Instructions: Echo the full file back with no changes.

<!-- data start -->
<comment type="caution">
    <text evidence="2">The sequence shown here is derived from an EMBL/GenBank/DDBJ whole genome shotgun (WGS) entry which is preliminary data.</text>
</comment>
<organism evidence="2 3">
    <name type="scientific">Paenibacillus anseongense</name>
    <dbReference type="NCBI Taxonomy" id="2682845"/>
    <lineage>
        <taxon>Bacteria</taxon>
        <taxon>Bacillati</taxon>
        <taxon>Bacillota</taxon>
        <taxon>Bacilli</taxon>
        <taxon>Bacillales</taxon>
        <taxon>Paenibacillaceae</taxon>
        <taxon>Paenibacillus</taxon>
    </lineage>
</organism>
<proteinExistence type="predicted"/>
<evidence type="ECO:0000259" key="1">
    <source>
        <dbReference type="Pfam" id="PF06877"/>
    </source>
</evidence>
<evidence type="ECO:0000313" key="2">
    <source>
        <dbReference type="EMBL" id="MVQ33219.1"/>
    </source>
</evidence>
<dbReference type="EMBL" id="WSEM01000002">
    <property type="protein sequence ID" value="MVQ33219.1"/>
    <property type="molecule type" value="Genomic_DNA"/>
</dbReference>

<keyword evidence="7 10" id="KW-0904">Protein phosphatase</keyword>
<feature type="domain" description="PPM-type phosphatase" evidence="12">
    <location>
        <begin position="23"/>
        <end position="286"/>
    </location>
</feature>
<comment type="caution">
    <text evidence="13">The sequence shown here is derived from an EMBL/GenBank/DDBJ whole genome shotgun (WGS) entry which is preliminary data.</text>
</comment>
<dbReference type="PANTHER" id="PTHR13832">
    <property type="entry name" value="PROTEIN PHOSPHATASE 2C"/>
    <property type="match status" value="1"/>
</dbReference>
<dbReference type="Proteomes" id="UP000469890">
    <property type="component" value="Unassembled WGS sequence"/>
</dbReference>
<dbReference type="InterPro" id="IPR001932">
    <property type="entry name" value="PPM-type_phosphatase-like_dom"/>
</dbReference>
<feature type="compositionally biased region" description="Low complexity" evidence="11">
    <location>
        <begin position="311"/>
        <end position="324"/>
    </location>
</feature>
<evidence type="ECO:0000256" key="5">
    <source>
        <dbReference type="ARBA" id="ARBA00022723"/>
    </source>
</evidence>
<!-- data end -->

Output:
<comment type="caution">
    <text evidence="2">The sequence shown here is derived from an EMBL/GenBank/DDBJ whole genome shotgun (WGS) entry which is preliminary data.</text>
</comment>
<organism evidence="2 3">
    <name type="scientific">Paenibacillus anseongense</name>
    <dbReference type="NCBI Taxonomy" id="2682845"/>
    <lineage>
        <taxon>Bacteria</taxon>
        <taxon>Bacillati</taxon>
        <taxon>Bacillota</taxon>
        <taxon>Bacilli</taxon>
        <taxon>Bacillales</taxon>
        <taxon>Paenibacillaceae</taxon>
        <taxon>Paenibacillus</taxon>
    </lineage>
</organism>
<proteinExistence type="predicted"/>
<evidence type="ECO:0000259" key="1">
    <source>
        <dbReference type="Pfam" id="PF06877"/>
    </source>
</evidence>
<evidence type="ECO:0000313" key="2">
    <source>
        <dbReference type="EMBL" id="MVQ33219.1"/>
    </source>
</evidence>
<dbReference type="EMBL" id="WSEM01000002">
    <property type="protein sequence ID" value="MVQ33219.1"/>
    <property type="molecule type" value="Genomic_DNA"/>
</dbReference>

<keyword evidence="7 10" id="KW-0904">Protein phosphatase</keyword>
<feature type="domain" description="PPM-type phosphatase" evidence="12">
    <location>
        <begin position="23"/>
        <end position="286"/>
    </location>
</feature>
<comment type="caution">
    <text evidence="13">The sequence shown here is derived from an EMBL/GenBank/DDBJ whole genome shotgun (WGS) entry which is preliminary data.</text>
</comment>
<dbReference type="PANTHER" id="PTHR13832">
    <property type="entry name" value="PROTEIN PHOSPHATASE 2C"/>
    <property type="match status" value="1"/>
</dbReference>
<dbReference type="Proteomes" id="UP000469890">
    <property type="component" value="Unassembled WGS sequence"/>
</dbReference>
<dbReference type="InterPro" id="IPR001932">
    <property type="entry name" value="PPM-type_phosphatase-like_dom"/>
</dbReference>
<feature type="compositionally biased region" description="Low complexity" evidence="11">
    <location>
        <begin position="311"/>
        <end position="324"/>
    </location>
</feature>
<evidence type="ECO:0000256" key="5">
    <source>
        <dbReference type="ARBA" id="ARBA00022723"/>
    </source>
</evidence>